136 S. Ct. 1338, 1347 (2016). However, the 60-month sentence Bare received—the
statutory minimum—fell below both Guidelines ranges. The district court was not at
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liberty to sentence Bare to less than 60 months because the Government did not file an 18
U.S.C. § 3553(e) (2012) motion, and Bare was ineligible for the safety valve, 18 U.S.C.
§ 3553(f) (2012). See United States v. Allen, 450 F.3d 565, 568-69 (4th Cir. 2006).
Thus, Bare received the lowest sentence possible, * regardless of what his correct
Guidelines range was. Accordingly, any error did not affect his substantial rights, and
Bare failed to establish plain error.
At sentencing, defense counsel requested a sentence below the mandatory
minimum of 60 months based on Bare’s substantial assistance. Counsel noted that the
Government had not filed an 18 U.S.C. § 3553(e) motion despite Bare’s request that it do
The prosecutor responded that he had been authorized to move for a variance
sentence of 60 months under 18 U.S.C. § 3553(a) (2012). The district court implicitly
granted this motion by imposing a 60-month sentence.
Bare raises two issues regarding substantial assistance. First, he contends that the
United States breached the plea agreement by not making a substantial assistance motion.
Second, Bare asserts that the district court erred when it did not compel the Government
to move for a sentence below the statutory minimum based on his substantial assistance.
If the Government is not obligated to move for a departure based on substantial
assistance, and there is no evidence that the failure to so move is based on an
He was ineligible for application of the safety valve because he had more than
one criminal history point. See 18 U.S.C. § 3553(f)(1) (2012).
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unconstitutional motive, the district court cannot compel the Government to make such a
motion. Wade v. United States, 504 U.S. 181, 185-86 (1992); United States v. Allen, 450
F.3d 565, 568-69 (4th Cir. 2006). Similarly, the Government’s decision not to move for a
downward departure generally is unreviewable, absent an affirmative obligation to do so
or some unconstitutional motivation. United States v. Snow, 234 F.3d 187, 190 (4th Cir.
2000). Here, the Government did not agree to make a substantial assistance motion, and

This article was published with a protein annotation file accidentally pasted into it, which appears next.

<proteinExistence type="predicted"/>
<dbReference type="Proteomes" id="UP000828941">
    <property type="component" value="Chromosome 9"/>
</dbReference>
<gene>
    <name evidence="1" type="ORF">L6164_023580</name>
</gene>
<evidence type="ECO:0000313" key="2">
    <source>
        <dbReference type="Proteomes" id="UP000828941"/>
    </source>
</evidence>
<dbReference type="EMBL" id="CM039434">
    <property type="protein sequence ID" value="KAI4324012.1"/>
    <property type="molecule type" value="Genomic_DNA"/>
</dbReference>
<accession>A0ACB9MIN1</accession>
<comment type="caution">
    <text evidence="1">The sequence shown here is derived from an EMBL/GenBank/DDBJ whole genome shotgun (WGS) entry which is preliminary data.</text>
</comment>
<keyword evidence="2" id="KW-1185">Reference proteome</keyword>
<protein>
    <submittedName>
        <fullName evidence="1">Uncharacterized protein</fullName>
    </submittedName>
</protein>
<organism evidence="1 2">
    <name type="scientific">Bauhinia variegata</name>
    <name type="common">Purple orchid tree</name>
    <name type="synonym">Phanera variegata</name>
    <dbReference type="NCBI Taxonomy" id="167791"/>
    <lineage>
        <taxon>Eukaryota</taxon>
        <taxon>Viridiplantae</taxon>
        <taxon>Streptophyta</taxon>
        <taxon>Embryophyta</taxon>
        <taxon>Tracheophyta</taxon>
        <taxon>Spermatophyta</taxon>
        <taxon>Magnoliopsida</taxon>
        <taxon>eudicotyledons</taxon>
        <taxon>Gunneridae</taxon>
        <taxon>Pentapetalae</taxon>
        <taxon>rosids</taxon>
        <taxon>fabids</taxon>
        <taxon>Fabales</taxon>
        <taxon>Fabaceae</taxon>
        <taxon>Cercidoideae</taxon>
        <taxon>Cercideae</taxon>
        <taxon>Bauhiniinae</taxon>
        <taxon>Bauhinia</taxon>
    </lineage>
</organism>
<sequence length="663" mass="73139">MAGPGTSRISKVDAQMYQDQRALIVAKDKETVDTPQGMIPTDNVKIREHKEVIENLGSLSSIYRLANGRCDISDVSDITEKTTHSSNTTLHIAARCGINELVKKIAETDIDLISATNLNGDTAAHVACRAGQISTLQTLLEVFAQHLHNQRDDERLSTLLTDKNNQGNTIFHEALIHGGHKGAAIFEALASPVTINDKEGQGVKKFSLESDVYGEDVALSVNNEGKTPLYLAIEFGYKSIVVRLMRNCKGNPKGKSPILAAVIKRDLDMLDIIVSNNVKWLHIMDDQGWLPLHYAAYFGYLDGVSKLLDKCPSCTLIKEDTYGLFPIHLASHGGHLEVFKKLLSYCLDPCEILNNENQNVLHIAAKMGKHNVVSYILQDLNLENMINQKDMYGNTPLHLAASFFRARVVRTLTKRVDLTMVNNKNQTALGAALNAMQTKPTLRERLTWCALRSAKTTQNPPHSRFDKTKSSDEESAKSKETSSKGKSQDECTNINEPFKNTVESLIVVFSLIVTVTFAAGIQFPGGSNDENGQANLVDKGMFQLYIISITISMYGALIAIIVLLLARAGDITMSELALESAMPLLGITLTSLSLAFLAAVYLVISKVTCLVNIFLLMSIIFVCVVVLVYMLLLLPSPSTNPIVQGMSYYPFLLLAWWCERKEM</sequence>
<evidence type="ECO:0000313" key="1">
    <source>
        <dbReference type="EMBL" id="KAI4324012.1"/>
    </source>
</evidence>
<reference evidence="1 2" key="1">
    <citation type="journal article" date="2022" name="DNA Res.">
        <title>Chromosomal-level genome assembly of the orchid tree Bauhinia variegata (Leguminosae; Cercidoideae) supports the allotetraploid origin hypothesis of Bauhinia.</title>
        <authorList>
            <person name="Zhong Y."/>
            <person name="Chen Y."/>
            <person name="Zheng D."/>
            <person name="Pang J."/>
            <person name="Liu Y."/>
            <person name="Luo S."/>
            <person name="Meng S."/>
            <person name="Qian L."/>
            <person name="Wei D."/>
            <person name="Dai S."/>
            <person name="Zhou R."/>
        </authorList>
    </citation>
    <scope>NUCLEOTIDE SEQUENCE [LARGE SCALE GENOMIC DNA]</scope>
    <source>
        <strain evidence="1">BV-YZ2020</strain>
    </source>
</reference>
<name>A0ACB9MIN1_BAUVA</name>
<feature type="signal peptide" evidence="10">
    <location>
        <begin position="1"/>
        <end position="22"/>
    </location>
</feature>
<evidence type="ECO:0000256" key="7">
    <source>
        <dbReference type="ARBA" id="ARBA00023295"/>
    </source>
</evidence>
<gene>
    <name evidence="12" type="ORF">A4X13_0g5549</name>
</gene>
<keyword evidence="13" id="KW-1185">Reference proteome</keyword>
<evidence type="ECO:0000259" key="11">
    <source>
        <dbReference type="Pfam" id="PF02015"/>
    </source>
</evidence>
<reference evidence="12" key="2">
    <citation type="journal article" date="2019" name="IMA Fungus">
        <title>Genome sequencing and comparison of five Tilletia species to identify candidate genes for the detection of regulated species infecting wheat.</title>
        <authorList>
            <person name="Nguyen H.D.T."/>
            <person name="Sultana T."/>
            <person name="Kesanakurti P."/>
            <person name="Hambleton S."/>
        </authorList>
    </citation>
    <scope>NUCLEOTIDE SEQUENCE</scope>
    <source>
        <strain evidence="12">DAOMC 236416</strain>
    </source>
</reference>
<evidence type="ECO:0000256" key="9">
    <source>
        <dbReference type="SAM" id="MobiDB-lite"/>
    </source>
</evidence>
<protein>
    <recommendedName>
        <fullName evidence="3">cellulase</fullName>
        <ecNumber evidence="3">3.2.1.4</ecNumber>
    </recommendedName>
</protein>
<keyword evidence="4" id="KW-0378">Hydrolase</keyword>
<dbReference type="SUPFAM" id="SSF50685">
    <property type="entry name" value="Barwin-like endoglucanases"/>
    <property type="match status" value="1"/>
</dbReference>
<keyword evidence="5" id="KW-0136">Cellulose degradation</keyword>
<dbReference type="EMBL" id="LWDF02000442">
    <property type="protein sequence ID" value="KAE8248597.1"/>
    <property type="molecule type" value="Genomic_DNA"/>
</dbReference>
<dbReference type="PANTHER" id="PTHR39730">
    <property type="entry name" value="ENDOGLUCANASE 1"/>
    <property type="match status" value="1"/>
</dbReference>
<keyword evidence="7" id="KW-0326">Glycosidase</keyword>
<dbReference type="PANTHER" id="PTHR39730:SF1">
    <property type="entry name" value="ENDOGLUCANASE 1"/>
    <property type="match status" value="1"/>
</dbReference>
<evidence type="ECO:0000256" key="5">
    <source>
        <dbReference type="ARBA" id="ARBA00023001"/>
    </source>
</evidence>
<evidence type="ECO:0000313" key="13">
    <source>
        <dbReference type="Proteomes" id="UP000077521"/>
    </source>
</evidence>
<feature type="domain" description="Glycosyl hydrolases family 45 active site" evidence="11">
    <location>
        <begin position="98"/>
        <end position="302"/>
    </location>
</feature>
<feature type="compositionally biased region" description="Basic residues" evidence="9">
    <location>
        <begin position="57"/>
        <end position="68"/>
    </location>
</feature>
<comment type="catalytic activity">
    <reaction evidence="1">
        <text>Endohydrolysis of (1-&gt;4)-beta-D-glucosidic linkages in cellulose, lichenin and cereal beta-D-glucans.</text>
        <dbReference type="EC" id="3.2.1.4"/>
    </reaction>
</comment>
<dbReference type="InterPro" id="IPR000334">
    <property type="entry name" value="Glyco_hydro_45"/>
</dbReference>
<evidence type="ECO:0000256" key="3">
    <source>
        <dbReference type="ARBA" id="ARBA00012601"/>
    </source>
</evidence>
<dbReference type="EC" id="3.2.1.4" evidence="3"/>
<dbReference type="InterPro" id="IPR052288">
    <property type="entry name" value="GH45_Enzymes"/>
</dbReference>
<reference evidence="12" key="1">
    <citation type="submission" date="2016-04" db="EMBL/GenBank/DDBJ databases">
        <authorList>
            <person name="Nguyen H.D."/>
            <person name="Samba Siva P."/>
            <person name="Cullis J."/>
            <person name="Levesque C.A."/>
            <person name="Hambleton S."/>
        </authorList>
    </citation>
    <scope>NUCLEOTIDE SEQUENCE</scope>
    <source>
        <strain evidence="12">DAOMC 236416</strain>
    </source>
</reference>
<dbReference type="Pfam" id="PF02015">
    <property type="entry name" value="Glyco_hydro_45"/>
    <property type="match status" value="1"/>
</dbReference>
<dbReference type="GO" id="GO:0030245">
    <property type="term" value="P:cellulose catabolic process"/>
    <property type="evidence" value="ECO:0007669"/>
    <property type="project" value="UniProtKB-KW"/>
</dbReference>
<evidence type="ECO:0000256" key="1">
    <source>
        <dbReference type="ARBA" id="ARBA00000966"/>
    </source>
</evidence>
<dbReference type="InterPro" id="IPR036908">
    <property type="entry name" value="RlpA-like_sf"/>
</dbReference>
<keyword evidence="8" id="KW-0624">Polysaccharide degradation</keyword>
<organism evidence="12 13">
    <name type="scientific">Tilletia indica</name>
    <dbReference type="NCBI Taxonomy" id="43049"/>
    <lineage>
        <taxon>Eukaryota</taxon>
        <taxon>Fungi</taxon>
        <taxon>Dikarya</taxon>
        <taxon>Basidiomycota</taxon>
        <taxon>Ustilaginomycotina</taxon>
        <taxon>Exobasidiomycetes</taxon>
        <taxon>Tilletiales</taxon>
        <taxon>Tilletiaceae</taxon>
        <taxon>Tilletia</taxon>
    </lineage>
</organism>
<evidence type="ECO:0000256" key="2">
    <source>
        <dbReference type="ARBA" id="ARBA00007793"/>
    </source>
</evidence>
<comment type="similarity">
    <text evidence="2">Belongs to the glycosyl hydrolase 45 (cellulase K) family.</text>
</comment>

nothing in the record suggests that the failure to make such a motion was
unconstitutionally motivated. We therefore conclude that Bare’s claims are without
Bare received a letter in March 2015 informing that he was a target of a grand jury
investigation into methamphetamine dealing. He contacted an attorney; however, the
attorney did not encourage Bare to contact the Government to offer assistance and did not
approach the Government himself to arrange a debriefing. Counsel’s inaction amounts to
ineffective assistance, Bare asserts.
“Claims of ineffective assistance of counsel may be raised on direct appeal only
where the record conclusively establishes ineffective assistance. . . . Otherwise, the
proper avenue for such claim is a 28 U.S.C. § 2255 [(2012)] motion filed with the district
court.” United States v. Baptiste, 596 F.3d 214, 216 n.1 (4th Cir. 2010). Here, the record
does not conclusively establish ineffectiveness.
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In accordance with Anders, we have reviewed the record in this case and have
found no meritorious issues for appeal. We therefore affirm. We deny counsel’s motion
to withdraw at this time. This court requires that counsel inform Bare, in writing, of the
right to petition the Supreme Court of the United States for further review. If Bare
requests that a petition be filed, but counsel believes that such a petition would be
frivolous, then counsel may move in this court for leave to withdraw from representation.
Counsel’s motion must state that a copy thereof was served on Bare. We dispense with
oral argument because the facts and legal contentions are adequately presented in the
materials before the court and argument would not aid the decisional process.